Secret Scotland

If it's secret, and in Scotland…

High Street Glasgow Blind Asylum Clock Tower

After yesterday’s news about plans to ‘wake up’ the area to the east of Glasgow city centre, I thought I’d see if I had any interesting material lying around.

One place I’ve failed to visit so far is the Necropolis. On the one day I made a specific trip for a walk around the place, all the gates and accesses were locked and chained – the council had closed it off after a number of headstones had fallen. Although I’ve been back and looked over the fence many times since, I was always heading somewhere else, and there wasn’t enough time to make stepping in worthwhile. Maybe one day. I was envious of some pics I saw recently, taken in the snow, but that’s too far for me to walk to in that sort of weather.

Right at the top of High Street the clock tower that marked the entrance to Glasgow’s Blind Asylum can be found:

CLOCK TOWER BLOCK 88-92 CASTLE STREET: part of hospital complex. William Landless, 1878-91 built as part of Glasgow Blind Asylum (see Notes); 4-storey corner building with engaged hexagonal tower to SW (open belfry and stone spire). 2 well-detailed elevations, Free Revivalist style, combining Franco-Scots, northern European and Gothic; crowstepped gables and stone bracketed balconies. Tower sculpture Charles B Grassby of Glasgow, including canopied niche, representation of Christ restoring blind child’s sights.

Extracted from the listed building notes on the structure.

It used to be listed as a ‘Building at Risk’ but The Clock Tower is now described as “Glasgow Central Boutique Suites and Bistro”, and I quote “We have 9 luxuriously appointed serviced apartments above and a wonderful coffee bistro and reception on the ground floor”.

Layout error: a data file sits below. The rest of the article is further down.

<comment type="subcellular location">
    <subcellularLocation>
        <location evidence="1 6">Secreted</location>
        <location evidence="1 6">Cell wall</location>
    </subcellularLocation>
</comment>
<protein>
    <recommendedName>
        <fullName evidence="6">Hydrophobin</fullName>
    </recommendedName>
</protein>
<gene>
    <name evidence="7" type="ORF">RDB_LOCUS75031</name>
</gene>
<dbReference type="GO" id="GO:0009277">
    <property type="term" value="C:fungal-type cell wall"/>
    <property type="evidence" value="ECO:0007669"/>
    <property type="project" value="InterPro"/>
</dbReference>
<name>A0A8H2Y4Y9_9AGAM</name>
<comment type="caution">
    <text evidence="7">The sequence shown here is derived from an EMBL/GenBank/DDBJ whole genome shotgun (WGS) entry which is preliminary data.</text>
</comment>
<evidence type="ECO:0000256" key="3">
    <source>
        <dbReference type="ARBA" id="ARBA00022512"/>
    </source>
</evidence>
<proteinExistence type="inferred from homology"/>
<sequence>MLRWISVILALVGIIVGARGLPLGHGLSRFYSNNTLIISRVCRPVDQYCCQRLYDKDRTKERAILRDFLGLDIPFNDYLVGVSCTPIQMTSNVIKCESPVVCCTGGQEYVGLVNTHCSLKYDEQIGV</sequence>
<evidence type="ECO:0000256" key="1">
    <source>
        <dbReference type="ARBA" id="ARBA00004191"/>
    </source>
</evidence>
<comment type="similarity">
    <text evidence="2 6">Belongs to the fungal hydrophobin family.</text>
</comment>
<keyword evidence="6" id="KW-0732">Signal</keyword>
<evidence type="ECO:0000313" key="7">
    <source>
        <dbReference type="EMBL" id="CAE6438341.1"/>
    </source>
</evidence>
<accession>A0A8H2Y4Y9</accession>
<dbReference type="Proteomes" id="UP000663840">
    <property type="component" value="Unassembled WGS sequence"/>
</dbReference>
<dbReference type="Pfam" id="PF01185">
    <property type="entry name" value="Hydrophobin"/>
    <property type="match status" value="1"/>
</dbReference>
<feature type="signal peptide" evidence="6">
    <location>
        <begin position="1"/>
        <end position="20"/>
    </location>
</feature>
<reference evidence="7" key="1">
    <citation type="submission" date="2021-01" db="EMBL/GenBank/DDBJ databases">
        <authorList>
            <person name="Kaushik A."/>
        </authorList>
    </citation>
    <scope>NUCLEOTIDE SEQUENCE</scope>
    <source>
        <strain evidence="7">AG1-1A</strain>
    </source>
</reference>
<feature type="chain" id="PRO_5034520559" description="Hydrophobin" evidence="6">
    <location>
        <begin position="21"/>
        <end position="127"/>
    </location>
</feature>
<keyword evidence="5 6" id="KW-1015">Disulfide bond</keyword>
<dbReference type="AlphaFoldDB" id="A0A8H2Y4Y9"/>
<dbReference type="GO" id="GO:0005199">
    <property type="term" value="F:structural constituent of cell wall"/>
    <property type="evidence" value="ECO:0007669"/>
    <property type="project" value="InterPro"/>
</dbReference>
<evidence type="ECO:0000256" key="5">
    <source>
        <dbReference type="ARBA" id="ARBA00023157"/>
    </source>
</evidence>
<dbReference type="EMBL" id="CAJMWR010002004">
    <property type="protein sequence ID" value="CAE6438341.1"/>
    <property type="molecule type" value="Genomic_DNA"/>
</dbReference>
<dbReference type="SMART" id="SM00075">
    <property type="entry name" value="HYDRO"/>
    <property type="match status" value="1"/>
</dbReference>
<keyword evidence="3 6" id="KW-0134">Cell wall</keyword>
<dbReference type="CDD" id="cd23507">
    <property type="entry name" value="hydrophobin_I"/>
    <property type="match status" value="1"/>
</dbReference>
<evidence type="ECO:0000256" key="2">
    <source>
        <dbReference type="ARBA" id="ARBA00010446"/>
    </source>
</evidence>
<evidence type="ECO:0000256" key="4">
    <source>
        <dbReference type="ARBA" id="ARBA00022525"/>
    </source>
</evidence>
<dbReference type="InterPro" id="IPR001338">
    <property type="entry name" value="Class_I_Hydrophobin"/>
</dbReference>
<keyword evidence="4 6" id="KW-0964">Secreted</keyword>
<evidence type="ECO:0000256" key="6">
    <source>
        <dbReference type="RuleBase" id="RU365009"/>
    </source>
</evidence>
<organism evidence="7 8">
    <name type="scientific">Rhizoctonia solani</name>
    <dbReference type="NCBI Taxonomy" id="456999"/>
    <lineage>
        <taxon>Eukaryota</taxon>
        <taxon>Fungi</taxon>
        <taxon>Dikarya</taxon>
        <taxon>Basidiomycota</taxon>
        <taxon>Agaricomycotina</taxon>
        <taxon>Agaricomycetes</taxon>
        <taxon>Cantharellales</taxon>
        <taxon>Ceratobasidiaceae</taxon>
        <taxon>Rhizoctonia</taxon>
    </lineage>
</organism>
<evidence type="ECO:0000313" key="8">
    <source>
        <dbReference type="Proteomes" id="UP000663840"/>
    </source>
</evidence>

The former Blind Asylum building merged with the hospital complex in 1940, after the original facility moved to more modern premises in Saracen Street in 1935, but ceased to be used after 1989.

This is believed to be the only 5-faced clock in Europe – one if the faces on the  hexagonal spire is bare, and can’t be seen from the street, so didn’t get a clock face.

In case you’re wondering – no, the clocks don’t work.

A couple of views, one close, one context.

Note the figure in the centre of the first image – this reflects the Victorian religious based philanthropy of the age and represents Christ dressed in Medieval garb, restoring sight to a blind child.

Glasgow Blind Asylum Clock Tower

Glasgow Blind Asylum Clock Tower

Context.

The structure to the rear is a car park.

Glasgow Blind Asylum Clock Tower

Glasgow Blind Asylum Clock Tower

Carved sign fun

This set of pics reminded me of a pic I took here some time ago.

One of the High Street entrances at the base of this tower has an ornately carved sign on the lintel.

Standing beneath it, I have to confess I could never decipher it. The decorated letters just seemed to refuse to resolve into something legible.

Eventually, I took a fairly detailed pic, intending to post it online and ask if anyone else could read it, or if it was perhaps Latin, given its location and the purpose of the building.

That wasn’t needed.

For some reason better known to some experts, when I saw the photograph of the sign –  I could read it without any problems after taking a second to become familiar with the styling applied to the characters.

Weird?

Maybe it was down to the different contrast when seen in the pic, or the enforced change from a true 3D view to a 2D representation.

The lintel and its sign are shown below.

Blind Asylum Sign

Blind Asylum Sign

24/03/2018 - Posted by | Civilian, photography | ,

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